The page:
Presentation on theme: "CASE Mrs Ford is a 29 years old lady who has been complaining of vaginal discharge for the past 3 days. Otherwise she is asymptomatic. Her PMH includes."— Presentation transcript:
CASE Mrs Ford is a 29 years old lady who has been complaining of vaginal discharge for the past 3 days. Otherwise she is asymptomatic. Her PMH includes bronchial asthma. Her cycles are normally regular with no issues. She has been with her current partner for few months. ON examination there was no significant findings. What do you want to know more? What is your differential? What investigations would you like to do, if any? What are the treatment options? What is your plan if this is a recurrent problem? Can you suggest any preventive measures?
Assessment A full clinical and sexual history Nature of the discharge: odour, onset, duration, colour. Associated symptoms: itch, dyspareunia, dysuria, abdominal pain, abnormal bleeding, pyrexia. Medications: antibiotics, steroids PMH: DM, immunocompromised state. Investigations: Triple swaps, vaginal pH testing (Candida and bacterial vaginosis can be diagnosed clinically and treated without sampling)
Bacterial Vaginosis May be asymptomatic (in up to 50% of women) Thin, profuse and fishy smelling discharge without itch or soreness Associated with poor pregnancy outcomes, endometritis after miscarriage, and pelvic inflammatory disease Asymptomatic bacterial vaginosis in non-pregnant women does not require treatment. Routine: oral metronidazole for 5-7 days or stat 2gm dose. Alternatively topical metronidazole or oral clindamycin or topical clindamycin % cure rate but commonly recurs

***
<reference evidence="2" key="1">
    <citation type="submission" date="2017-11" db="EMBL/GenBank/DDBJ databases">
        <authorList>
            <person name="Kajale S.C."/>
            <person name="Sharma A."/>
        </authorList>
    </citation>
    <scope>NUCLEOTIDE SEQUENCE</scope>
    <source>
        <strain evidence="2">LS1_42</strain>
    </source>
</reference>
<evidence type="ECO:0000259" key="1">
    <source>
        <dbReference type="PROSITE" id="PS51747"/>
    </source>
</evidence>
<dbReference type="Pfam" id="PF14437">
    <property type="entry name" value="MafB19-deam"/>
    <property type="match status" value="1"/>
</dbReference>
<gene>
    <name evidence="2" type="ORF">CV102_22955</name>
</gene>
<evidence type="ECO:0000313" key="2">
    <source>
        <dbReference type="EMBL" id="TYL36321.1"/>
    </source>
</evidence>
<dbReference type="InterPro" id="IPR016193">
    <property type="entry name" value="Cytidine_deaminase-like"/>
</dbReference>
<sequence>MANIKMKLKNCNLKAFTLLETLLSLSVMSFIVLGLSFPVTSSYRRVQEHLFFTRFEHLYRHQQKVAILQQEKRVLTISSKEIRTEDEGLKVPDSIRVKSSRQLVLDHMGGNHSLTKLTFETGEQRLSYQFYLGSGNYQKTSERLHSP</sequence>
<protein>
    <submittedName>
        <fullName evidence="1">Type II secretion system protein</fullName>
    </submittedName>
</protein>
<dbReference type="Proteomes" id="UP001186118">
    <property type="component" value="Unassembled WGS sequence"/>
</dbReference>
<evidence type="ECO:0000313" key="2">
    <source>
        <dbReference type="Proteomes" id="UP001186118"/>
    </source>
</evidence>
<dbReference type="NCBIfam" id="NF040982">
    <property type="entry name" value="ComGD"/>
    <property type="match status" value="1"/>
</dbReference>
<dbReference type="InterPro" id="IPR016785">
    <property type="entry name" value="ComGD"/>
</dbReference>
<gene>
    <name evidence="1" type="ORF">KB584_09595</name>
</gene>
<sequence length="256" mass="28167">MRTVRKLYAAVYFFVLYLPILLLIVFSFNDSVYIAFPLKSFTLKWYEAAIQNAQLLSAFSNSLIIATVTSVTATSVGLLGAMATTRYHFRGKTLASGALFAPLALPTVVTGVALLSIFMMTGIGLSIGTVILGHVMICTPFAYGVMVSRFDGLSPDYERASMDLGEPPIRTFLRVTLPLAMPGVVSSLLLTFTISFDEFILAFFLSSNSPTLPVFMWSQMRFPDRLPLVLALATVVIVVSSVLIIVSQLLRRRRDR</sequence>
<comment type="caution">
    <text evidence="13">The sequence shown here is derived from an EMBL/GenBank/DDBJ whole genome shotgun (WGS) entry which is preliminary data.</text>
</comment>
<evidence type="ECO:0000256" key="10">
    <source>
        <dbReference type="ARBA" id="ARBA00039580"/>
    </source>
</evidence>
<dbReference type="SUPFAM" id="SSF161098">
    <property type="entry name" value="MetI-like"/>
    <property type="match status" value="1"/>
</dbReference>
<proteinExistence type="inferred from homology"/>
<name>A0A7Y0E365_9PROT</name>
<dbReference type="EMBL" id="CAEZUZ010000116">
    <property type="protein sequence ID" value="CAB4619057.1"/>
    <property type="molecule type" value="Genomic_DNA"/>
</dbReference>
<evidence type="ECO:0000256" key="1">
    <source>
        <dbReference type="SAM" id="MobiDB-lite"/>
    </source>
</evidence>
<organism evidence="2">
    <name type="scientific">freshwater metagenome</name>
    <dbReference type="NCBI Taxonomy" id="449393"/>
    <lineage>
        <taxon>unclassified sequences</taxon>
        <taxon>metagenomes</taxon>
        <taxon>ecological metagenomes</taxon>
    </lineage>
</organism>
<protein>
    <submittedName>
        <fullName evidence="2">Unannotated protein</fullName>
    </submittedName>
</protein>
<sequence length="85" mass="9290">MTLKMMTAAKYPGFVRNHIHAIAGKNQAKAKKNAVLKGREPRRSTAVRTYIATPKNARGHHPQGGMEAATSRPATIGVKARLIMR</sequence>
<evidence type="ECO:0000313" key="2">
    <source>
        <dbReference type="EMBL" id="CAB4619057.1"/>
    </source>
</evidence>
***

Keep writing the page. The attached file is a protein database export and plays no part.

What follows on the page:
Candidiasis Thick, white, non-offensive discharge which is associated with vulval itch and soreness. May cause mild dyspareunia and external dysuria Examination may be normal or there may be erythema, oedema and fissuring pH is less than 4.5 Asymptomatic vulvovaginal candidiasis does not need treatment. Vaginal imidazole: clotrimazole, econazole, miconazole or fluconazole 150 mg orally (avoid in pregnancy) % cure rate.
Infective (STD) vaginal discharge o Can present with vaginal discharge but may also be asymptomatic. o Associated with an increased risk of HIV transmission. o May be complicated by PID. Trichomonas vaginalis: Offensive yellow vaginal discharge, which is often profuse and frothy, with vulval itch and soreness, dysuria, abdominal pain and superficial dyspareunia Is associated with preterm delivery Chlamydia trachomatis: Copious purulent vaginal discharge, but it is asymptomatic in 80% of women Diagnosis is confirmed on swabbing Neisseria gonorrhoeae: Purulent vaginal discharge but is asymptomatic in up to 50% of women Mild symptoms include slight discharge, dysuria, intermenstrual bleeding
Treatment (infective STD discharge) Refer to the GUM clinic (unless your practice has the appropriate expertise). Chlamydia trachomatis; doxycyclin or azithromycin Gonorrhoea; cefixime or ceftriaxone Trichomonas vaginalis; metronidazole Patients will be fully screened for concurrent STDs and treated as appropriate. Partners will need to be identified, screened and treated too.
Recurrent discharge Ensure pathology hasn't been missed (e.g. an STD in the case of a patient being treated for bacterial vaginosis). Explore personal hygiene (douches, perfumed products and tight synthetic clothing) If the patient has coil in situ, consider alternative. Think of diabetes, immunosuppression or antibiotic administration. Consider the 'silent' complaint: depression, anxiety or psychosexual dysfunction. Post-menopausal atrophic changes may predispose women to recurrent vaginitis.